An appellate court reviews potential joinder errors using a three-step analysis, applying a different standard of review at each step. First, the court determines whether K.S.A. 22-3202 permits joinder. Under that statute, multiple complaints against a defendant can be tried together if the State could have brought the charges in a single complaint. K.S.A. 22-3202(1) establishes the three conditions permitting the joining of multiple crimes in a single complaint: (1) The charges must be of the "same or similar character," (2) the charges are part of the "same act or transaction," or (3) the charges result from "two or more acts or transactions connected together or constituting parts of a common scheme or plan." Whether one of these conditions is satisfied is a fact-specific inquiry, and the appellate court will review the district court's factual findings for substantial competent evidence and the legal conclusion that one of the conditions is met will be reviewed de novo. State v. Ritz, 305 Kan. 956, 961, 389 P.3d 969 (2017).
Second, because K.S.A. 22-3202(1) provides that charges "may" be joined, a district court retains discretion to deny a joinder request even if a statutory condition is met. An appellate court reviews this decision for an abuse of discretion. State v. Hurd, 298 Kan. 555, 561, 316 P.3d 696 (2013).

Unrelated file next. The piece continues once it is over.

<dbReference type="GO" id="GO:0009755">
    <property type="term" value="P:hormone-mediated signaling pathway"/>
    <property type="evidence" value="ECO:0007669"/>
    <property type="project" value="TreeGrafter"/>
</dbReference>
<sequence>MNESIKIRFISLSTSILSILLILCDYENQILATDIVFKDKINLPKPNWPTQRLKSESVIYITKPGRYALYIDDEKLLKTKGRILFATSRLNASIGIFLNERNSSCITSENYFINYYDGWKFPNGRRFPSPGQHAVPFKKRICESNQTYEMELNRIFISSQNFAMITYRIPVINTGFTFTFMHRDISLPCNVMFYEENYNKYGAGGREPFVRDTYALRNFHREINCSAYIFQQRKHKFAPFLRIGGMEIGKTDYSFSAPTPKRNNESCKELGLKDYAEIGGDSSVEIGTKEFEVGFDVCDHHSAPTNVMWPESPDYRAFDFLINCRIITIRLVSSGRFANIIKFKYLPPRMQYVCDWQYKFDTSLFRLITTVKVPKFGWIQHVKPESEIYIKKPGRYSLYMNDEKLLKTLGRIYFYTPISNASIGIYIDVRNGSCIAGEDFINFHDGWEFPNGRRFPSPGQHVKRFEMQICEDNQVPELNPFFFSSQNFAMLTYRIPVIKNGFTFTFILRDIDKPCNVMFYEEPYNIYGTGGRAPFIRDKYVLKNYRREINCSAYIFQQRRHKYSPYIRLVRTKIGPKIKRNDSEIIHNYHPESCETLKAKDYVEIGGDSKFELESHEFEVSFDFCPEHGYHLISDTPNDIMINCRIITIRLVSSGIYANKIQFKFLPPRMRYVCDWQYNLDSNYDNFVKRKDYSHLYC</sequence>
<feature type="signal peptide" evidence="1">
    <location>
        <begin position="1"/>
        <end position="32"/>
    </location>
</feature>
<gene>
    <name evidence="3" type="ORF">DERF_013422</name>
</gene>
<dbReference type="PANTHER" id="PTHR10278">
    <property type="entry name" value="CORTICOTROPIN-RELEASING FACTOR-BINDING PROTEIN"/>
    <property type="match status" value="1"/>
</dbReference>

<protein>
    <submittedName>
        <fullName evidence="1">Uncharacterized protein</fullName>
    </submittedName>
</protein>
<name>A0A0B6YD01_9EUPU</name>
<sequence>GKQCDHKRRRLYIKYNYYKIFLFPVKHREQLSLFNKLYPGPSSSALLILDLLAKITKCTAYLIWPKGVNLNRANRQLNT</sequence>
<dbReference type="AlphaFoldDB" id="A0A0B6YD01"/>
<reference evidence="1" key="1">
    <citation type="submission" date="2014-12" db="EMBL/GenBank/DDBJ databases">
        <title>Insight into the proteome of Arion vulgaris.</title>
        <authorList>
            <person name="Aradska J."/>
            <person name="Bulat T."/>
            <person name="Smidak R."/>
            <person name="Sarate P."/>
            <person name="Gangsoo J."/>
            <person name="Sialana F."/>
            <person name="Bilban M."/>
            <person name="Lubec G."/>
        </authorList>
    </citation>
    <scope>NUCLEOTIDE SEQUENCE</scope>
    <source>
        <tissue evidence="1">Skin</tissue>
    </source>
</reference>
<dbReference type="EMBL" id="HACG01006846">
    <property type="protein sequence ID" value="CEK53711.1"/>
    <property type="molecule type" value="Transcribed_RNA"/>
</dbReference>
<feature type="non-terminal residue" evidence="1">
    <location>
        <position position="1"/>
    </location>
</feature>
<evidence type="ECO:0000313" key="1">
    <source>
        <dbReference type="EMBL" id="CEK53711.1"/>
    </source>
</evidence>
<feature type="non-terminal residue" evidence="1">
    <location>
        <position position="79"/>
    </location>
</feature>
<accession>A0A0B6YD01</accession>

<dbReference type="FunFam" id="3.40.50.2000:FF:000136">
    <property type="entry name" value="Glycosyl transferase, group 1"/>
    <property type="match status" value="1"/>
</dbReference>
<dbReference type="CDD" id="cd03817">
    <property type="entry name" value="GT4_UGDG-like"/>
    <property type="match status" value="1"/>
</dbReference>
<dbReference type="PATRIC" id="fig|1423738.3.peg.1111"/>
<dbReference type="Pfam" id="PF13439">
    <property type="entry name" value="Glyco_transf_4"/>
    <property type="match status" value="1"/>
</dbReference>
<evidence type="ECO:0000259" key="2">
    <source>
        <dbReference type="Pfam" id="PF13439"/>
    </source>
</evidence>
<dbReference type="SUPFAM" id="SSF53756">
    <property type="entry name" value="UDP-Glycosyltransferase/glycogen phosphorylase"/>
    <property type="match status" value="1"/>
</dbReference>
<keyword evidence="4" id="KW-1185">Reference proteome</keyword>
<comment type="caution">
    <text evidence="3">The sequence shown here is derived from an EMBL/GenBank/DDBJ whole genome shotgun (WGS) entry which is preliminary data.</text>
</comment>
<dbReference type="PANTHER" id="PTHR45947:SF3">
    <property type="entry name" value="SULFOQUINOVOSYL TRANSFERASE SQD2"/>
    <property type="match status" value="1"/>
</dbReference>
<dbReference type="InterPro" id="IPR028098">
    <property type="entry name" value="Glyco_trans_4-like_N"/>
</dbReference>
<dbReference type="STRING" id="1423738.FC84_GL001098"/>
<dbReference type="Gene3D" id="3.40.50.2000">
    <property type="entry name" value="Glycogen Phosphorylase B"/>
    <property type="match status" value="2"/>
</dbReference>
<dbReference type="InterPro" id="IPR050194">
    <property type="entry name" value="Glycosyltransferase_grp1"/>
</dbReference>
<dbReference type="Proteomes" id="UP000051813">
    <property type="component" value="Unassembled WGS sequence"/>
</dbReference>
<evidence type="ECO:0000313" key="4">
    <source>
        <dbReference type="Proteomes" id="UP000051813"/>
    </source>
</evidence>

Third and finally, if an error occurred in the preceding steps, we determine whether the error resulted in prejudice, i.e., whether the error affected a party's substantial rights. K.S.A. 2017 Supp. 60-261; Hurd, 298 Kan. at 561.
In its original complaint, the State charged Bates with a single count of seconddegree murder. The State later amended the complaint to include an additional count of possession of methamphetamine with intent to distribute. Before trial, Bates moved to sever the charges. Specifically, Bates claimed that the murder and drug charges were not of the same general character and that the consolidation of the charges would unfairly prejudice his defense. In response, the State alleged that the charges were sufficiently connected because the criminal conduct resulting in the drug charge was precipitated by the murder charge. Following argument from the parties, the district court denied Bates' motion to sever the charges. Specifically, the court found that the charges were connected because "the facts around them are intertwined." The district court further noted that the conduct resulting in the drug charges was precipitated by the murder investigation: